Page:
US credit card interest rates hit 25-year high
US consumers are paying higher interest rates on their credit card balances than they have in more than a quarter-century, and the Federal Reserve’s rate cuts are no guarantee that they will receive much relief.
The average rate on interest-bearing card accounts topped 17 per cent in May, according to Fed data, the highest in the 25 years that the central bank has been making the calculation. Weekly data based on a Creditcards.com survey of 100 national card issuers found an average rate of 17.8 per cent at the end of July, another multi-decade high.
Card rates rose from long-term lows as the Fed gradually increased its benchmark interest rate between late 2015 and the end of last year. But card issuers pushed up rates faster than the Fed, with the result that the spread between the Fed benchmark and what card borrowers pay, at just under 15 per cent, has been wider only once: in the third quarter of 2009, with rates on the floor.
Analysts point to two groups that have contributed to the aggressive increase in rates by card-issuing banks: lawmakers and customers themselves.
The CARD Act of 2009, a US law designed to protect card holders from exploitation, put limits on banks’ ability to raise interest rates on existing balances. The card issuers “can’t reprice you once they sell you a card — so they have to price [more risks] in”, said John Hecht of Jefferies, a broker.
Another factor, he said, was that customers were not focused on what rates they would pay but instead on what perks, from cashback to airline miles, their cards brought.
“When you hear [bank] management teams talking about competition in cards, it doesn’t take place in terms of rates but in terms of rewards,” Mr Hecht said.
Since the crisis, card rates are often set by adding a premium to a fluctuating index — most often the prime rate, the lowest rate banks make available to non-bank customers. The prime rate in turn is directly related to the fed funds rate that is set by the Federal Reserve.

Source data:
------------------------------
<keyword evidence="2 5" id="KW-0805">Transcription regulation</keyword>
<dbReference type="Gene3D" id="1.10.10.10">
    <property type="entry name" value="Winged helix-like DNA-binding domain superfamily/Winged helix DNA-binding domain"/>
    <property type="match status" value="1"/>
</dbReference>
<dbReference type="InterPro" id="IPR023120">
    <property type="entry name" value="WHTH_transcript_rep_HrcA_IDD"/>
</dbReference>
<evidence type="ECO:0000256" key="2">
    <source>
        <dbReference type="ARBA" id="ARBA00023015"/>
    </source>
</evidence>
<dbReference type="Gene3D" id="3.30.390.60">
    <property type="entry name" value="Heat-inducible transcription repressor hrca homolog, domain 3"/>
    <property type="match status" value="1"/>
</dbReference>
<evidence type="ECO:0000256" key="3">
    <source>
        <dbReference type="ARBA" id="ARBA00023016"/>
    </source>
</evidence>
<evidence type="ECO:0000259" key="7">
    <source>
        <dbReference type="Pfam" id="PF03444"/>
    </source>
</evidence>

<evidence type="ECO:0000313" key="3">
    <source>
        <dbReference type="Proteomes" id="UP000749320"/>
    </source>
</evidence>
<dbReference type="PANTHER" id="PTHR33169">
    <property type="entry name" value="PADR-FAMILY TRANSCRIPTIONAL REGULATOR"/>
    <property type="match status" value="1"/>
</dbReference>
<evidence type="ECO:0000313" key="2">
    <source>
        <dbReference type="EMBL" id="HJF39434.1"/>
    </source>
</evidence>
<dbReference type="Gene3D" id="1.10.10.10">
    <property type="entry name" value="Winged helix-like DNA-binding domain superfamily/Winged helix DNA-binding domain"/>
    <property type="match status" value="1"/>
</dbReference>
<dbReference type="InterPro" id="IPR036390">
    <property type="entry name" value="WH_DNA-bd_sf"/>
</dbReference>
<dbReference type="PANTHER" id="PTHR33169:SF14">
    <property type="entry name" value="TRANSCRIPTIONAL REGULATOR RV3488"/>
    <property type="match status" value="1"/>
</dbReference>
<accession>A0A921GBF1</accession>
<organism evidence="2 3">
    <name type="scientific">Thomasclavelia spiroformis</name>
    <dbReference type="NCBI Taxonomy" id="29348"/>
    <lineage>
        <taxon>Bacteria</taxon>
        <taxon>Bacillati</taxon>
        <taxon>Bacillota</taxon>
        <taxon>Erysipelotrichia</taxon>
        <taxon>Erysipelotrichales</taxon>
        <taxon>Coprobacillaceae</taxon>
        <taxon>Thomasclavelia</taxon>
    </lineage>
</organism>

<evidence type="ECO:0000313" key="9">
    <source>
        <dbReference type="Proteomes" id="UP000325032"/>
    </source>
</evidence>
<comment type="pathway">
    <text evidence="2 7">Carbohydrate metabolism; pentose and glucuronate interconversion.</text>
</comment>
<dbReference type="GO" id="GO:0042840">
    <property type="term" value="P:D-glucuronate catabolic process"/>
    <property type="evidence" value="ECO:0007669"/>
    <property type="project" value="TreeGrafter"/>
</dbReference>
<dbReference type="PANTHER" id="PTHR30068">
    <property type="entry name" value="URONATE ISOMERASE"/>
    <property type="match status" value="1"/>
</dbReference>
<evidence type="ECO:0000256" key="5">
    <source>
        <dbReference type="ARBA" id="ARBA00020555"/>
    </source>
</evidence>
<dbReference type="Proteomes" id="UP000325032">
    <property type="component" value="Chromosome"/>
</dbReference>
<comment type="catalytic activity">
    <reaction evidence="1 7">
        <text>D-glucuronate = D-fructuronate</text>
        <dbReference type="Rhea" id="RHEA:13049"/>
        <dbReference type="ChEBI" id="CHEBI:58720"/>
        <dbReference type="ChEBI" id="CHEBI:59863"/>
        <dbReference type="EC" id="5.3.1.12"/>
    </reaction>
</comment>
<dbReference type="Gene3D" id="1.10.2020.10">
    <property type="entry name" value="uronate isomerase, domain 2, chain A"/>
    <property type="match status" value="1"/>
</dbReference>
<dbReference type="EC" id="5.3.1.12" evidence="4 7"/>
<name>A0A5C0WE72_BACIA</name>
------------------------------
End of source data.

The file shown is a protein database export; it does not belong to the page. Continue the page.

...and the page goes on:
After the central bank’s decision to cut its benchmark last week, both JPMorgan and Citigroup, respectively the number one and two US card banks by loan volume, dropped their prime rates by a quarter of 1 per cent. This will flow through to the rates paid by many cardholders, at least initially. But card rates and prime rates do not move in tandem.
Brian Riley of Mercator, a research group, pointed out that since 2014, prime rates had risen by 1.25 percentage points, to an average of 5.5 per cent, while card rates were up 3.95 percentage points, more than three times as much.
Card companies have also found other ways to increase what card customers pay, for example by using annual fees, foreign transaction fees, and fees on balance transfers, according to Ted Rossman of Creditcards.com.
“I don’t think this [Fed] rate cut is a big gain to consumers with credit card debt — [their] rate is already high and even if it goes down slightly . . . [they] very well might end up paying higher fees in other areas,” said Mr Rossman.
For banks, the wide spread between the cost of money and what they can charge borrowers has made the card business especially profitable relative to other kinds of lending, especially given that default rates remain very low by historical standards. At JPMorgan, revenue from card lending rose 11 per cent, to $16.4bn, in 2018.
There is about $850bn in US credit card debt outstanding, according to the Fed. That is a record dollar amount, although as a proportion of gross domestic product, the figure had declined from 24 to 16 per cent over the past decade.
Given the long duration of the current expansion, banks that expand too aggressively into card lending are taking a risk, said Brian Foran of Autonomous Research. “There is a lot of debate [in the industry] on whether now is the time to plant or to harvest,” he said. “You can push for growth with marketing, line size increases, [or] underwriting easing. But then if the dreaded recession actually hits next year, you are stuck with all the losses.”
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